Documentary Director, Producer Discuss Film
Published: Tuesday, December 4, 2012
Updated: Tuesday, December 4, 2012 02:12
“A Whisper to a Roar” director Ben Moses and executive producer Larry Diamond spoke about the inspiration for their film, which depicts democratic movements around the world, after an early screening in Intercultural Center Auditorium Sunday.
The event was sponsored by the Georgetown University Lecture Fund and organized by Laura Cappellin (COL ’15), who is not part of GULF.
The documentary shares the stories of activists in five countries with oppressive regimes: Egypt, Malaysia, Ukraine, Zimbabwe and Venezuela.
Cappellin spoke about her motivation for organizing this event.
“I was born and raised in Venezuela; I lived there all my life,” Cappellin said. “In the past summer, I worked on the Henrique Capriles presidential campaign in Venezuela. He was the runner-up for the presidency against Chavez, and he recently lost in August. I spent two months this summer working for his campaign, and I met the student group that appears in the film.”
The film’s creators have been screening and promoting the documentary in anticipation of its April release. Cappellin reached out to Moses and Diamond to have a screening at Georgetown.
“I hope that [Georgetown students] will be informed about the variety of country struggles to achieve more democratic and accountable government around the world,” Diamond said. “I hope they will see that even within this extraordinary variety of cultural and regional circumstances, of political circumstances and situations, there’s some underlying commonalities. I think a theme of the film is that democracy has become a universal value; even very, very poor people in Zimbabwe want to live in a democratic system.”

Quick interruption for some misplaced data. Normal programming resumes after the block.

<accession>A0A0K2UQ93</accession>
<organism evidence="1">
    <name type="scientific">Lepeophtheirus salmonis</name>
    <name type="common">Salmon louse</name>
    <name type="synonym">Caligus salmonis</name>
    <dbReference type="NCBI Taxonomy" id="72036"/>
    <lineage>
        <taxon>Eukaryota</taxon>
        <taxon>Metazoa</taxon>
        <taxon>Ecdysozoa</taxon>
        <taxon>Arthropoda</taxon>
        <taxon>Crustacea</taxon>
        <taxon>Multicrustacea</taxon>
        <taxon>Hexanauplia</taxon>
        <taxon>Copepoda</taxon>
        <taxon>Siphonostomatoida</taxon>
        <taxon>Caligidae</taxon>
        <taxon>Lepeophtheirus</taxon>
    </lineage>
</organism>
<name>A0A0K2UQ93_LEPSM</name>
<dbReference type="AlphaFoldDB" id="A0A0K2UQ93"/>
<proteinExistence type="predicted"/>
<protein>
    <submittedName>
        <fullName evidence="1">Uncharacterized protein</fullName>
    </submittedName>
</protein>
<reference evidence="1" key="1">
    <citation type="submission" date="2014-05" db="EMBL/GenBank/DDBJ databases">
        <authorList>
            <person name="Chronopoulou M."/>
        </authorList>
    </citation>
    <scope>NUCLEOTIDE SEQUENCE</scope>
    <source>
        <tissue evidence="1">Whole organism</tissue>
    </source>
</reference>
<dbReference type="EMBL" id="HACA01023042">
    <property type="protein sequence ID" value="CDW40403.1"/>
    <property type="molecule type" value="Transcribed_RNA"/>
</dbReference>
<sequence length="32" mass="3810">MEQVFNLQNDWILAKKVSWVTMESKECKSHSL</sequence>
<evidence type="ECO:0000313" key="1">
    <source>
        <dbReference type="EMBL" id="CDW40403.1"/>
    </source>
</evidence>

The documentary is based on Diamond’s book, “The Spirit of Democracy.”
“[Diamond’s book] touched me deeply,” Moses said. “I said, ‘Larry, we need to get the information you know and have worked on all your life out to a wider audience.’”
The documentary features different types of activists in each of the five different countries, from student activists in Venezuela and online activists in Egypt to politicians in Malaysia and Ukraine.
Lecture Fund member Marcus Stromeyer (SFS ’15) enjoyed the opportunity to speak with the film’s creators.
“It was phenomenal. It is very special for us to be able to watch a movie and then be able to have the producer, director and also the inspiration for the film present,” Stromeyer said. “And what’s really great about this is at Georgetown, we’re all about this ongoing dialogue, and this is exactly it. And this is what Lecture Fund tries to push: dialogue.”